Note: This is a summary of significant events and publications in Galt’s life. It does not purport to be exhaustive. Please see the bibliography pages for a more complete list of his publications and the various biographies (including his own) for more comprehensive accounts of his business and literary lives.
1789 – Father becomes ship-owner and family move to Greenock
1796 – Begins work as a clerk with James Miller & Co., Greenock
1803 – Scots Magazine publishes some of Galt’s verses and, in April 1803 and January 1804, two extracts from his epic poem The Battle of Largs
1804 – Leaves Greenock for London; The Battle of Largs published in volume form but Galt tries to suppress it for fear that reputation as a poet will damage his business prospects
1805 – Forms business partnership with Hugh McLachlan
1807 – Article entitled ‘A Statistical Account of Upper Canada’ published in The Philosophical Magazine, drawn from conversations with his cousin William Gilkison, who was an explorer in that area
1808 – Partnership declared bankrupt but secures immediate discharge from creditors
1809 – Enters Lincoln’s Inn with a view to becoming a lawyer but leaves after a few months to begin travelling around the Mediterranean, where he meets Lord Byron
1811 – Returns to London
1812 – Publishes 2 volume book about his travels; becomes editor of Political Review; publishes The Life and Administration of Cardinal Wolsey; goes to Gibraltar to open branch office for Kirkman Finlay & Co. but Wellington’s Peninsular victories remove the need for an office there.
1813 – Publishes sequel to Mediterranean travels in Letters from the Levant; marries Elizabeth Tilloch
1814 – Editor of monthly periodical The New British Theatre
1815 – Relinquishes editorship to become secretary of the Royal Caledonian Asylum, a charity established by the Highland Society in London
1816 – Publishes The Life and Studies of Benjamin West, a biography of the American painter who became President of the Royal Academy
1818 – A tragedy, The Appeal, with a verse prologue by J G Lockhart and verse epilogue by Sir Walter Scott, staged in Edinburgh; moves to Greenock to work for Reid, Irving & Co. but the venture is aborted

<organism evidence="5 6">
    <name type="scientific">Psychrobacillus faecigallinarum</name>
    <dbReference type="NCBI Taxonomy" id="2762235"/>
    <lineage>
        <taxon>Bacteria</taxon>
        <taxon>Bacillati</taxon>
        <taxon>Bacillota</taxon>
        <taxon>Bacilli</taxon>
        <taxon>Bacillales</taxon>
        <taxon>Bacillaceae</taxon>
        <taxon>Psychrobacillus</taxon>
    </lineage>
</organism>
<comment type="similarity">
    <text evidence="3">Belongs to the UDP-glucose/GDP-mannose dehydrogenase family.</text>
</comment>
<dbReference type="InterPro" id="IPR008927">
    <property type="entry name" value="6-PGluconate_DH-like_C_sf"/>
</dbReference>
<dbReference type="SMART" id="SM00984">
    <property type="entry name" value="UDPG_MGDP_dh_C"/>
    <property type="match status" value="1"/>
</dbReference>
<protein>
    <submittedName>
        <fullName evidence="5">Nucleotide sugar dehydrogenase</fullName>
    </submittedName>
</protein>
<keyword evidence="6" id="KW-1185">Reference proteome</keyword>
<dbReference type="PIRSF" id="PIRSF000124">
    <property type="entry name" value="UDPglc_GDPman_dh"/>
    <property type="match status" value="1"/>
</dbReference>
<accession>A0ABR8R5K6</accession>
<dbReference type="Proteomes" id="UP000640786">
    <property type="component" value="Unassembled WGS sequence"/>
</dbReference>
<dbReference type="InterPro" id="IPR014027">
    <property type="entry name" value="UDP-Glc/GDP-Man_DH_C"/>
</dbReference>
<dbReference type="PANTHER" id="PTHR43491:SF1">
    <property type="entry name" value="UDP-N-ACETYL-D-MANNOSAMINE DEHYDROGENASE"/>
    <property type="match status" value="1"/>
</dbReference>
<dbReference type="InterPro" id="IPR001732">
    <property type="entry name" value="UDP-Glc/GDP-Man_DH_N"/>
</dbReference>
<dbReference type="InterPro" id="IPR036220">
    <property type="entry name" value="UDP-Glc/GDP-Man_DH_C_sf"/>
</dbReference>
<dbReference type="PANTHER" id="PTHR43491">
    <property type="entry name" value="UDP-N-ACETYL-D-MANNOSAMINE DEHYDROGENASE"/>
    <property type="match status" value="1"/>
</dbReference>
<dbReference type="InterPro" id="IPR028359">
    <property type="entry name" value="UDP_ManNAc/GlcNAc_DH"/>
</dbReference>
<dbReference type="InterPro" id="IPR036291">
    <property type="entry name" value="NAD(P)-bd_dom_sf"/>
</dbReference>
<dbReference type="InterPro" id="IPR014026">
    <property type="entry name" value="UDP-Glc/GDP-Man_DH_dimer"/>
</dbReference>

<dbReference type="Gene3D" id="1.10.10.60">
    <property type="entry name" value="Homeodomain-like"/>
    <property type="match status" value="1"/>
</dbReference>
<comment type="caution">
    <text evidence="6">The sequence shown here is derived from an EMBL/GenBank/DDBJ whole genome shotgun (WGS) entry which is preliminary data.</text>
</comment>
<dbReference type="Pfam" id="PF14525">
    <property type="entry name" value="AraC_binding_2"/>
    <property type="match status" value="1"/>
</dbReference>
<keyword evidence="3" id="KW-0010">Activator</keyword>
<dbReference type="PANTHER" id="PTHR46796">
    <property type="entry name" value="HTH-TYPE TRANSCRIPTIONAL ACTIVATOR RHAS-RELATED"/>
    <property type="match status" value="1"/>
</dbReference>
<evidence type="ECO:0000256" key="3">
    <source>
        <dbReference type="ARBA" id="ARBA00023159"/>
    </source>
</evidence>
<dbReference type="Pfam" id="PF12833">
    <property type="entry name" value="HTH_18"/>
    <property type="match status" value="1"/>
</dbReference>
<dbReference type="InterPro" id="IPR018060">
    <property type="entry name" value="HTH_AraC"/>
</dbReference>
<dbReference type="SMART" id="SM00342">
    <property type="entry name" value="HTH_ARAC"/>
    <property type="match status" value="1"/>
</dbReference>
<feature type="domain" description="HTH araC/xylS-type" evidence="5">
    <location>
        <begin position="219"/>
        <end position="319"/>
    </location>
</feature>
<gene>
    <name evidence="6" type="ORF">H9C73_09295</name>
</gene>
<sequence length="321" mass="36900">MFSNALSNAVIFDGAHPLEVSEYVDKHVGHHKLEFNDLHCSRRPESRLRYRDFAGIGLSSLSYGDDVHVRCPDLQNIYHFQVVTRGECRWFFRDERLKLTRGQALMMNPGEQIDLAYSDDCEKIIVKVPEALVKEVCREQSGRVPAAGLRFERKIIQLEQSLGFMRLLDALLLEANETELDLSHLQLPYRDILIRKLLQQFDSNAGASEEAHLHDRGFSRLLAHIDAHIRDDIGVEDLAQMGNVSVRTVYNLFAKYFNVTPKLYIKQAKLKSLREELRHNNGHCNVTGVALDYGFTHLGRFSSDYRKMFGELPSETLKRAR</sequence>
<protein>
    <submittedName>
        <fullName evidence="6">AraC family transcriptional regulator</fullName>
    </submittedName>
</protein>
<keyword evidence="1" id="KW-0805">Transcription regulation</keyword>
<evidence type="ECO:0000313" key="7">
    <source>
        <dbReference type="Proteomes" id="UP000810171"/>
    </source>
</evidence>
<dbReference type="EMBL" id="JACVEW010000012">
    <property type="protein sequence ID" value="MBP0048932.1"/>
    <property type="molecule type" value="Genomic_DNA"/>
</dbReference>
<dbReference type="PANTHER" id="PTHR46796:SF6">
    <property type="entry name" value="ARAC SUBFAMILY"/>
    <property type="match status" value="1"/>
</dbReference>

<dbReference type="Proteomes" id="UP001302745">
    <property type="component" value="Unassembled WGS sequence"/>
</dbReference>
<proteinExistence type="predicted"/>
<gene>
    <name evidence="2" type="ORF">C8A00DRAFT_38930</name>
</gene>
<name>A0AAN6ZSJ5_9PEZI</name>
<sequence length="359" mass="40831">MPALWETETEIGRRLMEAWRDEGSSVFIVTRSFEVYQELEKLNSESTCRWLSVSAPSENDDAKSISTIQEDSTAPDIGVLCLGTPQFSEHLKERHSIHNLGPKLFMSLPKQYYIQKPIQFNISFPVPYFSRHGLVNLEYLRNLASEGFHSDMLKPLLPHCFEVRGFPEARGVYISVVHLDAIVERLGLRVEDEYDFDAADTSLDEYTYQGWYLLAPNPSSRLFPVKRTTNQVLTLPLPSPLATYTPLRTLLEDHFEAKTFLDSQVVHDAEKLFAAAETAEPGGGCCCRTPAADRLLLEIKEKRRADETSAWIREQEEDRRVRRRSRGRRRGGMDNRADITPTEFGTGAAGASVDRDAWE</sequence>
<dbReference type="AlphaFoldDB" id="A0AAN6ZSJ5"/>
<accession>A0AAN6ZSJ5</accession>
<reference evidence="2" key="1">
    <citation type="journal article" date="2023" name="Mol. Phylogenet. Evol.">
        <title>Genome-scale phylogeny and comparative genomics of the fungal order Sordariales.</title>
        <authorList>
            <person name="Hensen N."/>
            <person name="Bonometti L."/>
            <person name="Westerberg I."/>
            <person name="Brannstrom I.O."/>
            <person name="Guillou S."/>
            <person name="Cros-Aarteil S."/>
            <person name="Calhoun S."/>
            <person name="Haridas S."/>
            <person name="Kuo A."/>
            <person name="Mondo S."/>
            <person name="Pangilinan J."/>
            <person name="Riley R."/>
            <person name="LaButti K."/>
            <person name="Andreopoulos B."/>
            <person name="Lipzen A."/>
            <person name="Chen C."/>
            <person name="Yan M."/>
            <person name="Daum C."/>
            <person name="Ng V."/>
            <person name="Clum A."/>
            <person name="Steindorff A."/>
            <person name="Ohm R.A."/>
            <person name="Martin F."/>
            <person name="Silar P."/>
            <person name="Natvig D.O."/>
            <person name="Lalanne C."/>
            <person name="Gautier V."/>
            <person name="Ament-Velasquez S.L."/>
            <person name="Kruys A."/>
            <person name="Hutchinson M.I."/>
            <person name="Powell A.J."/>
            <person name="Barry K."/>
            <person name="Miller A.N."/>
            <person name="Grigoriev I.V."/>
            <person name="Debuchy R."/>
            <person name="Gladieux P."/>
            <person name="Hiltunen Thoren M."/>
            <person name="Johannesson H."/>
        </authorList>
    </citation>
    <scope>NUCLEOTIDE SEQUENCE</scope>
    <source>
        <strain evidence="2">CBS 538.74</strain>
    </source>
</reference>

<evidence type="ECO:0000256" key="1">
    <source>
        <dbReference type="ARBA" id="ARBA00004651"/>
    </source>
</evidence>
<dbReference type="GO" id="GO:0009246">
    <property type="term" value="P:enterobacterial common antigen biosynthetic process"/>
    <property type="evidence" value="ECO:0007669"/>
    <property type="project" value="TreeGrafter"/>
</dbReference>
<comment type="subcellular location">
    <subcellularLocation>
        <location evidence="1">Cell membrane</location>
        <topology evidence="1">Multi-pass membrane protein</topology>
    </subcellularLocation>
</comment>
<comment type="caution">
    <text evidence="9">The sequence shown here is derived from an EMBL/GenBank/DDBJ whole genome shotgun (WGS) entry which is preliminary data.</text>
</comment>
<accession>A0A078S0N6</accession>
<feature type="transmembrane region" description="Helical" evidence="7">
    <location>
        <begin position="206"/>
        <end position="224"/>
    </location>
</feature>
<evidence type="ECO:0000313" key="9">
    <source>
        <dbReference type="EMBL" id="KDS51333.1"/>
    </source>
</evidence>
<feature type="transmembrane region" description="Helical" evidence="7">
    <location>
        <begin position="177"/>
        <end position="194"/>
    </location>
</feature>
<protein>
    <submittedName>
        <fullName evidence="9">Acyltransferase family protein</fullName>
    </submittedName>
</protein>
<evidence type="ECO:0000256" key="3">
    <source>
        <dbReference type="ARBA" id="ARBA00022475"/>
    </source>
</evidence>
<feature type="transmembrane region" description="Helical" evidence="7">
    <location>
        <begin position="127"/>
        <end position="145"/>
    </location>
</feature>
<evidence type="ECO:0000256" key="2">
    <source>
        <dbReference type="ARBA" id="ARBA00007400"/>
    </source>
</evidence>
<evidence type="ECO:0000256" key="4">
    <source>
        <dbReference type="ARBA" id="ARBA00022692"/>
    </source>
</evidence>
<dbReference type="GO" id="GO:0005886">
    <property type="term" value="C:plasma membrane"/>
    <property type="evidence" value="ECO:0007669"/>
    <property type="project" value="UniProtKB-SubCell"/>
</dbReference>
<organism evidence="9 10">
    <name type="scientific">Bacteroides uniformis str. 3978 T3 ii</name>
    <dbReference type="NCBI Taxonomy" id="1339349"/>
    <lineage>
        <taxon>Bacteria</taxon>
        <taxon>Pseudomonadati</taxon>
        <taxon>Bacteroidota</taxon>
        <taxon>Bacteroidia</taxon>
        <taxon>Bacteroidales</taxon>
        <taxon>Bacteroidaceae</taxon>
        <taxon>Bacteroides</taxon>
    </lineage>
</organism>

1819 – Returns to London to begin lobbying Parliament for the Edinburgh & Glasgow Union Canal Co.; the first attempt fails. Writes school text books under pseudonyms
1820 – Second attempt for a Canal Bill is successful and Galt is “handsomely” rewarded by the Company; The Ayrshire Legatees published in monthly parts in Blackwood’s Magazine from May to February 1821; engaged by gentlemen from Upper Canada to assist them to obtain compensation from the government for losses sustained in the War of 1812-14, on terms of no fee but 3% of any compensation obtained; continues to represent other clients on Parliamentary business over the next few years.
1821 – First instalment (of eight) of The Steam-Boat published in February issue of Blackwood’s; The Annals of the Parish published to enthusiastic reviews and healthy sales; book version of The Ayrshire Legatees published.
1822 – (January) Sir Andrew Wylie published; (May) The Provost published; ‘The Gathering of the West’ published in Blackwood’s (September); The Entail published (December).
1823 – Ringhan Gilhaize published (May); moves family from London to Edinburgh; The Spaewife published (December).
1824 – Galt is instrumental in forming the Canada Company and is appointed Secretary; Rothelan published (November).
1825 – Galt is one of the five commissioners sent to Canada by the government on fact-finding mission, departing in January and returning in June; receives freedom of Irvine from Baillie Fullarton, the original of Provost Pawkie (September).
1826 – The Omen published (February); The Last of the Lairds (published as amended and rewritten by Dr Moir in November but not published in form written wholly by Galt until the edition by Ian A Gordon in 1976); Canada Company granted Charter (August) and Galt appointed to be Superintendent of its activities in Canada; lands in New York in November; investigates activities of Pulteney and Holland land companies in upper New York State; reaches York (modern Toronto) in Upper Canada (modern Ontario) in December.
1827 – Establishes and names the towns of Guelph and Goderich; visits the settlement of Galt (now part of Cambridge, Ontario) which William Dickson had named in his honour.
1828 – The activities of Galt and the various other relevant actors during his time in Canada are too many and complex to reduce to a brief sentence or two. For more substantial reports of Galt’s time in Canada there are H B Timothy’s The Galts: A Canadian Odyssey (Toronto, McLelland & Stewart, 1977) and Robert C Lee’s The Canada Company and the Huron Tract (Toronto: Natural Heritage Books, 2004)
1829 – Recalled from Canada and reaches London in May, dismissed from Canada Company in June, committed to King’s Bench Prison for debt in July and discharged in November.
1830 – Lawrie Todd, Southennan and The Life of Lord Byron published; becomes editor of The Courier, a London evening newspaper, but resigns after two months when the proprietor suppresses one of his articles; health begins to decline.
1831 – Bogle Corbet published; instrumental in forming the British American Land Company (to do in Lower Canada what the Canada Company was doing in Upper Canada) and appointed secretary.
1832 – The Member and The Radical published; suffers first of a series of strokes; resigns from British American Land Company.
1833 – The Autobiography published.
1834 – Literary Life and Miscellanies published; retires to Greenock and continues to write articles, stories and poems.
1839 – Dies on 11th April.